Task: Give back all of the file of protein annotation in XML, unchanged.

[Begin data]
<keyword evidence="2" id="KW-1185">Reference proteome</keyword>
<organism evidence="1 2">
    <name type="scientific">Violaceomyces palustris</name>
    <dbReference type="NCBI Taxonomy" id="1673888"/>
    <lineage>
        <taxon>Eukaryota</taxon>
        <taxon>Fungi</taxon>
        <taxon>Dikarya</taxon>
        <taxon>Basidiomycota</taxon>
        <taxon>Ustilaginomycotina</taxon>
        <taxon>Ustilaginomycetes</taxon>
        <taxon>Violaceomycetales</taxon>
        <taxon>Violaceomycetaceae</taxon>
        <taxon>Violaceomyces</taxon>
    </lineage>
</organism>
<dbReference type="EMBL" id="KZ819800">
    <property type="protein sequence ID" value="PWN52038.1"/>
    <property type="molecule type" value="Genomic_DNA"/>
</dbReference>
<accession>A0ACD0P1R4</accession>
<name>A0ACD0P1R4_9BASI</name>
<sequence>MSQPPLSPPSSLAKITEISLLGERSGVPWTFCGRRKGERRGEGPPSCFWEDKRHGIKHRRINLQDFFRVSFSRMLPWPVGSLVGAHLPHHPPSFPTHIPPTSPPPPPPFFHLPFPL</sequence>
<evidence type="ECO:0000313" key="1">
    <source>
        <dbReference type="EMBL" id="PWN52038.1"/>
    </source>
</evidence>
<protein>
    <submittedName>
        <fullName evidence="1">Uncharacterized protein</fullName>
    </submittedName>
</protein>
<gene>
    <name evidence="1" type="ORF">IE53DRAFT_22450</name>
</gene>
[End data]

<keyword evidence="2" id="KW-1185">Reference proteome</keyword>
<organism evidence="1 2">
    <name type="scientific">Violaceomyces palustris</name>
    <dbReference type="NCBI Taxonomy" id="1673888"/>
    <lineage>
        <taxon>Eukaryota</taxon>
        <taxon>Fungi</taxon>
        <taxon>Dikarya</taxon>
        <taxon>Basidiomycota</taxon>
        <taxon>Ustilaginomycotina</taxon>
        <taxon>Ustilaginomycetes</taxon>
        <taxon>Violaceomycetales</taxon>
        <taxon>Violaceomycetaceae</taxon>
        <taxon>Violaceomyces</taxon>
    </lineage>
</organism>
<dbReference type="EMBL" id="KZ819800">
    <property type="protein sequence ID" value="PWN52038.1"/>
    <property type="molecule type" value="Genomic_DNA"/>
</dbReference>
<accession>A0ACD0P1R4</accession>
<name>A0ACD0P1R4_9BASI</name>
<sequence>MSQPPLSPPSSLAKITEISLLGERSGVPWTFCGRRKGERRGEGPPSCFWEDKRHGIKHRRINLQDFFRVSFSRMLPWPVGSLVGAHLPHHPPSFPTHIPPTSPPPPPPFFHLPFPL</sequence>
<evidence type="ECO:0000313" key="1">
    <source>
        <dbReference type="EMBL" id="PWN52038.1"/>
    </source>
</evidence>
<protein>
    <submittedName>
        <fullName evidence="1">Uncharacterized protein</fullName>
    </submittedName>
</protein>
<gene>
    <name evidence="1" type="ORF">IE53DRAFT_22450</name>
</gene>